CHILDHOOD AGRICULTURAL INJURY PREVENTION INITIATIVE
NOTE: This page is archived for historical purposes and is no longer being maintained or updated.
Adapting NAGCAT for Ethnic Communities: A Research Model
NIOSH Extramural Award: FY 2000
Title: Adapting NAGCAT for Ethnic Communities: A Research Model
Investigator: John Shutske, Ph.D.
Affiliation: University of Minnesota
City and State: St. Paul, MN
Award Number: 1 R01 OH004215-01
Start & End Date: 9/30/2000-9/29/2001
The long-term objective of this evaluation project is assist farm safety advocates in adapting the North American Guidelines for Childhood Agricultural Tasks (NAGCAT), so that they are appropriate to farm families from ethnic minority communities in the U.S. The project's primary research goals are to: 1. Develop a set of evaluation criteria by which the cultural appropriateness and the effectiveness of the existing NAGCAT guidelines when used with a cultural minority group can be measured; and 2. Describe a process for the adaptation of future guidelines that are tailored to the needs of ethnic communities. The five specific aims of the research project are to: 1. Examine the extent and nature of child agricultural labor in farm families of Hmong origin in the Upper Midwest; (the Hmong, refugees to the United States from Laos in the 1970s and 1980s, comprise the second largest ethnic minority in Minnesota.) 2. Investigate culture-specific health behavior patterns and culturally-appropriate health promotion methods for farm families of Hmong origin; 3. Evaluate the NAGCAT for applicability and appropriateness for farm families of Hmong origin; 4. Produce recommendations for adapting the Guidelines to be more culturally appropriate to Hmong farm families; and 5. Design a health education vehicle that presents at least three of the NAGCAT guidelines through messages and in media tailored specifically for Hmong audiences. The research design for this non-experimental evaluation study combines quantitative and qualitative research methods. The project will use a variety of methods, including extensive literature review and analysis of secondary data; semi-structured individual and group interviews; focus groups; content analysis; and assessments of childrens' physical and developmental capabilities.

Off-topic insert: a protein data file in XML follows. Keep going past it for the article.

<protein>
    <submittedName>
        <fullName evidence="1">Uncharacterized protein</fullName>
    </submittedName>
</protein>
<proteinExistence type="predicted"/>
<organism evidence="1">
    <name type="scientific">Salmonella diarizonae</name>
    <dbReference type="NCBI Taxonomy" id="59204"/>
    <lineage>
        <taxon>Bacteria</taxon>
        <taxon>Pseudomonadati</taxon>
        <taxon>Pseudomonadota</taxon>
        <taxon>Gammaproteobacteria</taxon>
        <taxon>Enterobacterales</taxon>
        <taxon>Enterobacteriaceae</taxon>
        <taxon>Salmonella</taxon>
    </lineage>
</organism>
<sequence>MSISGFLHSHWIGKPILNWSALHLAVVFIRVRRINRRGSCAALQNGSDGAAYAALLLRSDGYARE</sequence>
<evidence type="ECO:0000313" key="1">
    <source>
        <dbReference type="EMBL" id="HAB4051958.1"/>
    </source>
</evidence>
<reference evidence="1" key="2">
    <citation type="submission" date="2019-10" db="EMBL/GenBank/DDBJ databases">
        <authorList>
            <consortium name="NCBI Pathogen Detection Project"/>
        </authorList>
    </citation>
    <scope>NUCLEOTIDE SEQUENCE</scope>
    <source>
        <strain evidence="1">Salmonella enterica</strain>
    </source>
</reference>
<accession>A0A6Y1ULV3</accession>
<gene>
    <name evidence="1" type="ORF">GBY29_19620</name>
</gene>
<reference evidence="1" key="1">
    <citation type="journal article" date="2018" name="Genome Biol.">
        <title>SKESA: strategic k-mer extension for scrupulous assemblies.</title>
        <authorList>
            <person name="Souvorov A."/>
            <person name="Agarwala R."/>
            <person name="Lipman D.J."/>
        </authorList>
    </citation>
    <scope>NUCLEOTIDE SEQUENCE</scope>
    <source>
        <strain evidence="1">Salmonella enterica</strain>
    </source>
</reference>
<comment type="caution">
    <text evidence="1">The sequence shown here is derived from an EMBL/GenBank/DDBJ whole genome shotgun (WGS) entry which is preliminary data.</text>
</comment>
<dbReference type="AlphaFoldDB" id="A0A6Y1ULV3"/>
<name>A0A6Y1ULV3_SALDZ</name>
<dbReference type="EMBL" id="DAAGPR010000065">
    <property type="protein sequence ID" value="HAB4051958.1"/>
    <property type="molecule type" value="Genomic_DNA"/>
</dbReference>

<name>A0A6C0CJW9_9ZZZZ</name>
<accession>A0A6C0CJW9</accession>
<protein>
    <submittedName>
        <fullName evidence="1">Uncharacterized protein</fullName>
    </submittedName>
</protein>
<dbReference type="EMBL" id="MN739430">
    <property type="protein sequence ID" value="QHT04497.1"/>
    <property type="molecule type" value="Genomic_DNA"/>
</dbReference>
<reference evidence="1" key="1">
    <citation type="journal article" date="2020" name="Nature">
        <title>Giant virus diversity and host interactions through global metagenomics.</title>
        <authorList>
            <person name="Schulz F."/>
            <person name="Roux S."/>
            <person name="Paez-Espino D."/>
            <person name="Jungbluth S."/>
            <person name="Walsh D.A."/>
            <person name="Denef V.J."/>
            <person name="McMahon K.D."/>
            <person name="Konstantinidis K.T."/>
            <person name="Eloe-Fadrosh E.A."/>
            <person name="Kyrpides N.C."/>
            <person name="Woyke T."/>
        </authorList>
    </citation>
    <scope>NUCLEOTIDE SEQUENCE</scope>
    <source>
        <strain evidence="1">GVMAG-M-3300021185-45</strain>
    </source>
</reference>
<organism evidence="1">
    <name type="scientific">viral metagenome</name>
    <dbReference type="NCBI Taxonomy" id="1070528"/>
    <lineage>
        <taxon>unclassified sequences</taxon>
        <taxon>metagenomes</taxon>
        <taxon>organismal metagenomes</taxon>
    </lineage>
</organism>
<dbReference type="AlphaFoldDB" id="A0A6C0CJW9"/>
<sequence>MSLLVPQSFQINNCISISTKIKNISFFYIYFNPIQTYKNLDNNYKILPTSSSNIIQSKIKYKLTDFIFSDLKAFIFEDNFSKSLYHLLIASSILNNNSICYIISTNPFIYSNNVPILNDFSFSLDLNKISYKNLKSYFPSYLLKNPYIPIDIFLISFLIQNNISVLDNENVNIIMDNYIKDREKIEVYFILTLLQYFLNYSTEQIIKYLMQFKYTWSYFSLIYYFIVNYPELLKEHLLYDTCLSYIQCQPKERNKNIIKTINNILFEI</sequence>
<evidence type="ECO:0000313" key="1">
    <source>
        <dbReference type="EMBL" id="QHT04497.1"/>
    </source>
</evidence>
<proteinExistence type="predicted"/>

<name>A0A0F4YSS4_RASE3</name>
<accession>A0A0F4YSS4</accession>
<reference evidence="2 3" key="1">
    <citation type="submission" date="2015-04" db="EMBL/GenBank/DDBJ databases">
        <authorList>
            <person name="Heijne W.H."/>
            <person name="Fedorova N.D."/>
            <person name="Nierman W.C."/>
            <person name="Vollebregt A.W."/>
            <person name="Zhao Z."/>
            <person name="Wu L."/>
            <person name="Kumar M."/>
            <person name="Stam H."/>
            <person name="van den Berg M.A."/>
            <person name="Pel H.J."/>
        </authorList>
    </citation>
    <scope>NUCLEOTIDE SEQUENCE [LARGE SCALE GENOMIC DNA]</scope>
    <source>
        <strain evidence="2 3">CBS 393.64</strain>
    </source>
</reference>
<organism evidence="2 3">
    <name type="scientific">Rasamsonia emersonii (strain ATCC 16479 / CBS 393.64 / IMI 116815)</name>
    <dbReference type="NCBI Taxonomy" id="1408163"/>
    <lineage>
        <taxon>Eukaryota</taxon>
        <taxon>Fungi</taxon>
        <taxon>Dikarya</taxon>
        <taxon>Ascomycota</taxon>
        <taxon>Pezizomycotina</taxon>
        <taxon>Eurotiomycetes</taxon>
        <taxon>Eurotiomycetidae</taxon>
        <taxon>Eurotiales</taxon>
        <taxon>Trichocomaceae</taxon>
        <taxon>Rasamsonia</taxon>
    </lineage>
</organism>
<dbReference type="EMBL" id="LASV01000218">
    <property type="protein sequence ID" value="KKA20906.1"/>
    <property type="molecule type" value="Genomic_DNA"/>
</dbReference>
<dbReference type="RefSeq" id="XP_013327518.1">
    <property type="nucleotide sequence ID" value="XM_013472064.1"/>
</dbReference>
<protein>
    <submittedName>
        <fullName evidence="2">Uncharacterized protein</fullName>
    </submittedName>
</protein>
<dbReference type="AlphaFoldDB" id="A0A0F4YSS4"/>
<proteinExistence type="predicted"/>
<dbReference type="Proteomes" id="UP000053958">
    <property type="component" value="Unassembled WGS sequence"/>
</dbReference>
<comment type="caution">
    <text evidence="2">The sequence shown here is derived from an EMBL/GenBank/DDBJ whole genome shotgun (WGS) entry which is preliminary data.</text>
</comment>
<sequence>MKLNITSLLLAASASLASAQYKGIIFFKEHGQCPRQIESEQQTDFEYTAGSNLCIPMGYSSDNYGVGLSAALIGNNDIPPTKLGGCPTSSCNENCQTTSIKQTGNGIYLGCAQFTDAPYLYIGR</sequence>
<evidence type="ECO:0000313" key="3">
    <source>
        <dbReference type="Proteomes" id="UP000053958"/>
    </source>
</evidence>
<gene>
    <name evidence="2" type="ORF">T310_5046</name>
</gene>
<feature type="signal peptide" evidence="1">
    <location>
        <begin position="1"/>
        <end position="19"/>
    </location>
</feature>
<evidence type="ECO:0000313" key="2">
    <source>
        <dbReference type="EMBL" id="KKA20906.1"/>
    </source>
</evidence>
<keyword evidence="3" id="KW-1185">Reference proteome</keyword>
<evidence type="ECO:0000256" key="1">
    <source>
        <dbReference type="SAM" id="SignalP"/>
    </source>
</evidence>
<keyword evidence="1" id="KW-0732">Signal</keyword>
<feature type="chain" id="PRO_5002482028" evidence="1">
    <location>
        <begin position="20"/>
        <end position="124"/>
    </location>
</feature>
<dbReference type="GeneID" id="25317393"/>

- Page last reviewed: August 30, 2001 (archived document)
- Content source:
- National Institute for Occupational Safety and Health Division of Safety Research